Coalition structure generation in cooperative games with compact representations

Suguru Ueda, Atsushi Iwasaki, Vincent Conitzer, Naoki Ohta, Yuko Sakurai, Makoto Yokoo

Research output: Contribution to journalArticlepeer-review

13 Citations (Scopus)


This paper presents a new way of formalizing the coalition structure generation problem (CSG) so that we can apply constraint optimization techniques to it. Forming effective coalitions is a major research challenge in AI and multi-agent systems. CSG involves partitioning a set of agents into coalitions to maximize social surplus. Traditionally, the input of the CSG problem is a black-box function called a characteristic function, which takes a coalition as input and returns the value of the coalition. As a result, applying constraint optimization techniques to this problem has been infeasible. However, characteristic functions that appear in practice often can be represented concisely by a set of rules, rather than treating the function as a black box. Then we can solve the CSG problem more efficiently by directly applying constraint optimization techniques to this compact representation. We present new formalizations of the CSG problem by utilizing recently developed compact representation schemes for characteristic functions. We first characterize the complexity of CSG under these representation schemes. In this context, the complexity is driven more by the number of rules than by the number of agents. As an initial step toward developing efficient constraint optimization algorithms for solving the CSG problem, we also develop mixed integer programming formulations and show that an off-the-shelf optimization package can perform reasonably well.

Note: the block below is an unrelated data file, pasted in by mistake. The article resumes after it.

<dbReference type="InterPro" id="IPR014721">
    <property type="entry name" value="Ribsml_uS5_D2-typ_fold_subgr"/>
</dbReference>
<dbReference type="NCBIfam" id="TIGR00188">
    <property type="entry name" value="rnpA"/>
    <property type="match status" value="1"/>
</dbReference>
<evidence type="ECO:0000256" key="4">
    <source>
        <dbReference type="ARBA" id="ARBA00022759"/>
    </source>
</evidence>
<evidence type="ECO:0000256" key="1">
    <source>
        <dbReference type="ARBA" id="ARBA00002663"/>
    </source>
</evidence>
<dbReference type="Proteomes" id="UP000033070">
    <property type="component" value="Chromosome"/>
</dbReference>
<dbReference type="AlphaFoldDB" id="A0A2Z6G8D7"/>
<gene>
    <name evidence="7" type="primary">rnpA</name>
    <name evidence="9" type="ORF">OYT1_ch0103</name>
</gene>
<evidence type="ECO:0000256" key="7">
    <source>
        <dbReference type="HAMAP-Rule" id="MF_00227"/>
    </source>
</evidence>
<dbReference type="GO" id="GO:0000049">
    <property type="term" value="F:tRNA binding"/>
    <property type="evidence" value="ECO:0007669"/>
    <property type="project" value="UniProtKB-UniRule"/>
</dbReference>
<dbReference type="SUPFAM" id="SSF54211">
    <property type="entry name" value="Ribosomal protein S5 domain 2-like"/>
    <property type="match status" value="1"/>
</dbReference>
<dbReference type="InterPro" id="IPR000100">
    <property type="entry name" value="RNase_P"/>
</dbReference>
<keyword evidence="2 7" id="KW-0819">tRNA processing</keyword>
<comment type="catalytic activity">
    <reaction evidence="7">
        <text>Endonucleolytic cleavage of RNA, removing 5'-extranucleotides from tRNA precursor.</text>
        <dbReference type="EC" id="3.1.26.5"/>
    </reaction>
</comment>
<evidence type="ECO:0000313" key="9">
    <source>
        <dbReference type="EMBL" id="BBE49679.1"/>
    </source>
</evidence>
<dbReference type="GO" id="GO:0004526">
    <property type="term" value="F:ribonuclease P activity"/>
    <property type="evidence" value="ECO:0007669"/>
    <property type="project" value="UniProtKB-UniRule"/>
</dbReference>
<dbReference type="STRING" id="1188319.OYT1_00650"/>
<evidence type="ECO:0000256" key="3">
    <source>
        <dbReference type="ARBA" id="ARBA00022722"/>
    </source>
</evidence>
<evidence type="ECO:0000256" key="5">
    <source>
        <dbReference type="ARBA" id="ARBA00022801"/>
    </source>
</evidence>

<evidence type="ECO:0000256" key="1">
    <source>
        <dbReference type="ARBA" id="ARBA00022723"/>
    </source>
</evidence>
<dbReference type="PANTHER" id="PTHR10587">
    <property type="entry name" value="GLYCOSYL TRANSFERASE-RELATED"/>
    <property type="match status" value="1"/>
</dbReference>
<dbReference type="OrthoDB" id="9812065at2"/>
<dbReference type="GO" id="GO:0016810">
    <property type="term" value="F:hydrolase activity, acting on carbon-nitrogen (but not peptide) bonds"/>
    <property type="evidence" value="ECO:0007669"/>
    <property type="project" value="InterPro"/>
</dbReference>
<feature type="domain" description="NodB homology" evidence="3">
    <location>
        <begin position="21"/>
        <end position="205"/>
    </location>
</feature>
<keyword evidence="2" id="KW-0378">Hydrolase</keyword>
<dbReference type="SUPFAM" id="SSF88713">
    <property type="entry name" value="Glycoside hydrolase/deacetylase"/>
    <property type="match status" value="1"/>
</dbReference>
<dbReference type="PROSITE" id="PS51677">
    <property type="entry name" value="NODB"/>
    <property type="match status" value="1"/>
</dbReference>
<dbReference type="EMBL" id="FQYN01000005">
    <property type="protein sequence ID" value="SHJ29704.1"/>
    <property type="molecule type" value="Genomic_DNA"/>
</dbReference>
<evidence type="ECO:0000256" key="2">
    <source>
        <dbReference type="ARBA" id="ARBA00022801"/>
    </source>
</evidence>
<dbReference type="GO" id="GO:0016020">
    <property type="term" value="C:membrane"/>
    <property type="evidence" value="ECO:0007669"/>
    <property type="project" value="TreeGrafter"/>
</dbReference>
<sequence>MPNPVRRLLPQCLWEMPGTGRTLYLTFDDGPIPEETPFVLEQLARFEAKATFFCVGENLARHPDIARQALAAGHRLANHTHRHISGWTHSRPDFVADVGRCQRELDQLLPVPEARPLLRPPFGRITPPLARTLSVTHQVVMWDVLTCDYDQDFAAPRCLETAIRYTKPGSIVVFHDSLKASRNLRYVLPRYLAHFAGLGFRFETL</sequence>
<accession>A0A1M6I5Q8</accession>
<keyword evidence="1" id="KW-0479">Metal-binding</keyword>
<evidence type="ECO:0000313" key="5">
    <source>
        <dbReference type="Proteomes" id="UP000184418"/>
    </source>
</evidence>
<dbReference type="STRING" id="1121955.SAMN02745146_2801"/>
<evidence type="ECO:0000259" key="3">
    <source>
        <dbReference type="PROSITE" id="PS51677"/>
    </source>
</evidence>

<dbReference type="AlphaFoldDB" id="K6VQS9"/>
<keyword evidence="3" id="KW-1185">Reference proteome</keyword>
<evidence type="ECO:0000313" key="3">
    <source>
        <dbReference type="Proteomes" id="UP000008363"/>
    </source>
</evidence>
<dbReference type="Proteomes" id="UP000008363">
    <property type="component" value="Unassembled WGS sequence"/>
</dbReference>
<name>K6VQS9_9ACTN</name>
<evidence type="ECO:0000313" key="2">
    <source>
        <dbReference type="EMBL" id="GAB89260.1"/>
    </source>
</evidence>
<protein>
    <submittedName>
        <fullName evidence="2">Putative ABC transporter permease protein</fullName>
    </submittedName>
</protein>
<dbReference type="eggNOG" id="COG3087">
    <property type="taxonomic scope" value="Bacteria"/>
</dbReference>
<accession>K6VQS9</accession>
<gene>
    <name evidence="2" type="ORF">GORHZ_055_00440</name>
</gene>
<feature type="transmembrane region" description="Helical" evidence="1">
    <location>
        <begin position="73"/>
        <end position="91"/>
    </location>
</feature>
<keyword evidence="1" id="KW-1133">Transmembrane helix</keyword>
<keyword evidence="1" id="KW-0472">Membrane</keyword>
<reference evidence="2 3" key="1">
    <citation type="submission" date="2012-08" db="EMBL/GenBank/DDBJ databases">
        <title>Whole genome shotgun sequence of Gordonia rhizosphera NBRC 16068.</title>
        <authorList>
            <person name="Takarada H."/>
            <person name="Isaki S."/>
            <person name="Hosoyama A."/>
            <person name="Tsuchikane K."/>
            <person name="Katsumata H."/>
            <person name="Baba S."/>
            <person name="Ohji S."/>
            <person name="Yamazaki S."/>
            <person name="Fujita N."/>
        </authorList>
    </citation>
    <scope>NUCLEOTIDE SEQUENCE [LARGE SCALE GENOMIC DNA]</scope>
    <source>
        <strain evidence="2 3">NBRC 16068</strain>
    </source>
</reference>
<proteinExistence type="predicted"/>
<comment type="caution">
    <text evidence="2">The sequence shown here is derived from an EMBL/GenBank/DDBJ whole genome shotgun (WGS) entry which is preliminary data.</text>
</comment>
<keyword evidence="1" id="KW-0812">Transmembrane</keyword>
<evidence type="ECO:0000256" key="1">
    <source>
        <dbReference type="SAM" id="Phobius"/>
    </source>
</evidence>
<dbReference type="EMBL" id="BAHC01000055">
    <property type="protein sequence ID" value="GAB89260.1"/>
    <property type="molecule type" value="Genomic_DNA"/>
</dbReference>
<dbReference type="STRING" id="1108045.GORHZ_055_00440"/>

Original languageEnglish
Pages (from-to)503-533
Number of pages31
JournalAutonomous Agents and Multi-Agent Systems
Issue number4
Publication statusPublished - Jul 1 2018

All Science Journal Classification (ASJC) codes

  • Artificial Intelligence


Dive into the research topics of 'Coalition structure generation in cooperative games with compact representations'. Together they form a unique fingerprint.

Cite this